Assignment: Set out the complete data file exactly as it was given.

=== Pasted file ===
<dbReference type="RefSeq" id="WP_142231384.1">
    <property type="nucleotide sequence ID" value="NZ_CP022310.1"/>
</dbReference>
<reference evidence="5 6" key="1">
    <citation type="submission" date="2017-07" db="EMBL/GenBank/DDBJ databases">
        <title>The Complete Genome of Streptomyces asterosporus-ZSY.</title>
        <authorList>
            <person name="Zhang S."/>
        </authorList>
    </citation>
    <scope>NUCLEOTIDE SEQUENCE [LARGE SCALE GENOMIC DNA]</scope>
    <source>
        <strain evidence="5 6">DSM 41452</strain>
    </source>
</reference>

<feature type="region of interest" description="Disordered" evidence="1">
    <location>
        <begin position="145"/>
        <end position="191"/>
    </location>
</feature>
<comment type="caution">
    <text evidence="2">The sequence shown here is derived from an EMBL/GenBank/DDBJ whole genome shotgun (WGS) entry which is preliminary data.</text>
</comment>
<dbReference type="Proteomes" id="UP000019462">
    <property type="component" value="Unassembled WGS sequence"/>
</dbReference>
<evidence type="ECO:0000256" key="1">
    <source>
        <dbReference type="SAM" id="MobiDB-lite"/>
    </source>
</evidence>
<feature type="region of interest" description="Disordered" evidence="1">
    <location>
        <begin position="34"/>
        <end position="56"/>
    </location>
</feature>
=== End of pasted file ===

<dbReference type="RefSeq" id="WP_142231384.1">
    <property type="nucleotide sequence ID" value="NZ_CP022310.1"/>
</dbReference>
<reference evidence="5 6" key="1">
    <citation type="submission" date="2017-07" db="EMBL/GenBank/DDBJ databases">
        <title>The Complete Genome of Streptomyces asterosporus-ZSY.</title>
        <authorList>
            <person name="Zhang S."/>
        </authorList>
    </citation>
    <scope>NUCLEOTIDE SEQUENCE [LARGE SCALE GENOMIC DNA]</scope>
    <source>
        <strain evidence="5 6">DSM 41452</strain>
    </source>
</reference>

<feature type="region of interest" description="Disordered" evidence="1">
    <location>
        <begin position="145"/>
        <end position="191"/>
    </location>
</feature>
<comment type="caution">
    <text evidence="2">The sequence shown here is derived from an EMBL/GenBank/DDBJ whole genome shotgun (WGS) entry which is preliminary data.</text>
</comment>
<dbReference type="Proteomes" id="UP000019462">
    <property type="component" value="Unassembled WGS sequence"/>
</dbReference>
<evidence type="ECO:0000256" key="1">
    <source>
        <dbReference type="SAM" id="MobiDB-lite"/>
    </source>
</evidence>
<feature type="region of interest" description="Disordered" evidence="1">
    <location>
        <begin position="34"/>
        <end position="56"/>
    </location>
</feature>